Booklet, Examiner's Guide for the Psychological Examination of Recruits Revised by Direction of the Surgeon General of the Army and Printed by the Medical Department U.S.A.


During World War I, large numbers of men entered the armed forces. To sort out those deemed unsuited for combat and to select those of particular promise, psychologists working for the office of the Surgeon General of the Army developed a series of tests. Recruits who could read English took a group intelligence test known as the Army a (later Army Alpha). Those who could not read English – some of whom could not speak it either - took a group test called the Army b (later Army Beta). Instructions in it were given in pantomime. Those that did not pass either test might be examined individually. This publication from 1917 describes procedures for administering the Army a, the Army b, and individual tests.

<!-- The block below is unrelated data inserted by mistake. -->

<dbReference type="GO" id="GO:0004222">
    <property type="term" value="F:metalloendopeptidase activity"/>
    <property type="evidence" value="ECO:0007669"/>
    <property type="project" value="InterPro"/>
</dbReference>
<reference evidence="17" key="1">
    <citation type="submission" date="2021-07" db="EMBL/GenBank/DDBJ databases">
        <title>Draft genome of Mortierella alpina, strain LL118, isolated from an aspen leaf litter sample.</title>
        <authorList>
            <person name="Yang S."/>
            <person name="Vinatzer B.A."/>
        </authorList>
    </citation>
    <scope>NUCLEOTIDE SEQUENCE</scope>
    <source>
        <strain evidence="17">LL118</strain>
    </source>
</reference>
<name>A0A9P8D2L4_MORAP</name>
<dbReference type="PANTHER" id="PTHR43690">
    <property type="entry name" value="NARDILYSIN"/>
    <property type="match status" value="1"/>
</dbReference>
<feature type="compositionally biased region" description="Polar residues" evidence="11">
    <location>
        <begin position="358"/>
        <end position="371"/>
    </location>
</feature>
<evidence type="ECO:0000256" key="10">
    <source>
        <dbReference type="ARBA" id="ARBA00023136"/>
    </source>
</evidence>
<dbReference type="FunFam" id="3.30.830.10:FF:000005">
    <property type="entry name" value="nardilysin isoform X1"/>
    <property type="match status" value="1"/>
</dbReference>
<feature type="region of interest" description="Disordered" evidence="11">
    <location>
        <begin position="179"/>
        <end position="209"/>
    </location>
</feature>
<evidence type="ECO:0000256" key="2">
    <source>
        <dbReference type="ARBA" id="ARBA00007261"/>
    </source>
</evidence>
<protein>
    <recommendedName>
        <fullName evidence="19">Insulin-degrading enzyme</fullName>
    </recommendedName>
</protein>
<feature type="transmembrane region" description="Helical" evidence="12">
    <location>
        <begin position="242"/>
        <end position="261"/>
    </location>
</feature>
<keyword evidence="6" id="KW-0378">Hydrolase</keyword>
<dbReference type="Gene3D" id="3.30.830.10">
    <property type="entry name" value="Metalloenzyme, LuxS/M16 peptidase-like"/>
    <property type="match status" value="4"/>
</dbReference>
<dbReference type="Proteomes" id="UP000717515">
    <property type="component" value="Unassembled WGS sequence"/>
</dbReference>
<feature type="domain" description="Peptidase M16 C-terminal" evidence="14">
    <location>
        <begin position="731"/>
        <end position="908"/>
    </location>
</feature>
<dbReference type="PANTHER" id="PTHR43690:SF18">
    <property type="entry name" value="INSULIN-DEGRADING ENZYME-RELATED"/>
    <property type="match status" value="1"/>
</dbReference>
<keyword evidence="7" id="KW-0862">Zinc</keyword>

For related materials see collections 1992.3081 and 1990.0334, as well as objects MA.316372.52 and MA.316372.39.


A digitized form of this document is available from Hathitrust (, accessed March 31, 2020).

Date Made: 1917

Location: Currently not on view

Subject: MathematicsPsychological Tests


See more items in: Medicine and Science: Mathematics, Science & Mathematics


Exhibition Location:

Credit Line: Gift of Samuel Kavruck

Data Source: National Museum of American History

Id Number: 1990.0034.003Catalog Number: 1990.0034.003Accession Number: 1990.0034

Object Name: Booklet

Physical Description: paper (overall material)Measurements: overall: .1 cm x 15.5 cm x 23.4 cm; 1/32 in x 6 3/32 in x 9 7/32 in


Record Id: nmah_692293

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